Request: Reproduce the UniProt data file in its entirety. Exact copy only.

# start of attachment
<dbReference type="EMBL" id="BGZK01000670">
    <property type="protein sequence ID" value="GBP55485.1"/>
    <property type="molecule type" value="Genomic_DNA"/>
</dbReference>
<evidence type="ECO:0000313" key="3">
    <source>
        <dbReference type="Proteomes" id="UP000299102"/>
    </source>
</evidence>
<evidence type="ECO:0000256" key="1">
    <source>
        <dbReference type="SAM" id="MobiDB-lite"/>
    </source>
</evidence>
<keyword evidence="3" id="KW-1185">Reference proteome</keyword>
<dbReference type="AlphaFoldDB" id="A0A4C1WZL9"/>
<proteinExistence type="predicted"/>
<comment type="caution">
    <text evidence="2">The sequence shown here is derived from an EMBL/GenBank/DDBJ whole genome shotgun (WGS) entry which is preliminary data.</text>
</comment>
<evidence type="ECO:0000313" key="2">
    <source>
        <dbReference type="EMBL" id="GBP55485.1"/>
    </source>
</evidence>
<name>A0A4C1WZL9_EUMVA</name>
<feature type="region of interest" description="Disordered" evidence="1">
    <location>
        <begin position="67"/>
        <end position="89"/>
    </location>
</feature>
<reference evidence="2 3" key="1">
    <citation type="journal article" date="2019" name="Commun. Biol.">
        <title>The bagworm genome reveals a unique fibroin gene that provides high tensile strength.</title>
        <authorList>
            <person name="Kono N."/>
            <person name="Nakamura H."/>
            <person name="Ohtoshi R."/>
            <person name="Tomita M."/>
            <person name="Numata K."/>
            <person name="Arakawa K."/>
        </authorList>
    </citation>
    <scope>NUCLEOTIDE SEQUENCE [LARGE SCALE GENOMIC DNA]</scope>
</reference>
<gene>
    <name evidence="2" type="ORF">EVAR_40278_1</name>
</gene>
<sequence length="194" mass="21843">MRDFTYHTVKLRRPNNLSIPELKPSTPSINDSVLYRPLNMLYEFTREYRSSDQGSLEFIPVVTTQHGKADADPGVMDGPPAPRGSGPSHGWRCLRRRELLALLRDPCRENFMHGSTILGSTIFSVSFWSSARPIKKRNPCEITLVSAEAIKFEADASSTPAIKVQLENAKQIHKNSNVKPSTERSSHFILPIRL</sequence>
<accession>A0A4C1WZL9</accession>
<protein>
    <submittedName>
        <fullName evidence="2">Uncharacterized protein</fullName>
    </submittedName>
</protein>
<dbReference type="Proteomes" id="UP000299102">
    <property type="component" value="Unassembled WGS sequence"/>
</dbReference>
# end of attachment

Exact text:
<dbReference type="EMBL" id="BGZK01000670">
    <property type="protein sequence ID" value="GBP55485.1"/>
    <property type="molecule type" value="Genomic_DNA"/>
</dbReference>
<evidence type="ECO:0000313" key="3">
    <source>
        <dbReference type="Proteomes" id="UP000299102"/>
    </source>
</evidence>
<evidence type="ECO:0000256" key="1">
    <source>
        <dbReference type="SAM" id="MobiDB-lite"/>
    </source>
</evidence>
<keyword evidence="3" id="KW-1185">Reference proteome</keyword>
<dbReference type="AlphaFoldDB" id="A0A4C1WZL9"/>
<proteinExistence type="predicted"/>
<comment type="caution">
    <text evidence="2">The sequence shown here is derived from an EMBL/GenBank/DDBJ whole genome shotgun (WGS) entry which is preliminary data.</text>
</comment>
<evidence type="ECO:0000313" key="2">
    <source>
        <dbReference type="EMBL" id="GBP55485.1"/>
    </source>
</evidence>
<name>A0A4C1WZL9_EUMVA</name>
<feature type="region of interest" description="Disordered" evidence="1">
    <location>
        <begin position="67"/>
        <end position="89"/>
    </location>
</feature>
<reference evidence="2 3" key="1">
    <citation type="journal article" date="2019" name="Commun. Biol.">
        <title>The bagworm genome reveals a unique fibroin gene that provides high tensile strength.</title>
        <authorList>
            <person name="Kono N."/>
            <person name="Nakamura H."/>
            <person name="Ohtoshi R."/>
            <person name="Tomita M."/>
            <person name="Numata K."/>
            <person name="Arakawa K."/>
        </authorList>
    </citation>
    <scope>NUCLEOTIDE SEQUENCE [LARGE SCALE GENOMIC DNA]</scope>
</reference>
<gene>
    <name evidence="2" type="ORF">EVAR_40278_1</name>
</gene>
<sequence length="194" mass="21843">MRDFTYHTVKLRRPNNLSIPELKPSTPSINDSVLYRPLNMLYEFTREYRSSDQGSLEFIPVVTTQHGKADADPGVMDGPPAPRGSGPSHGWRCLRRRELLALLRDPCRENFMHGSTILGSTIFSVSFWSSARPIKKRNPCEITLVSAEAIKFEADASSTPAIKVQLENAKQIHKNSNVKPSTERSSHFILPIRL</sequence>
<accession>A0A4C1WZL9</accession>
<protein>
    <submittedName>
        <fullName evidence="2">Uncharacterized protein</fullName>
    </submittedName>
</protein>
<dbReference type="Proteomes" id="UP000299102">
    <property type="component" value="Unassembled WGS sequence"/>
</dbReference>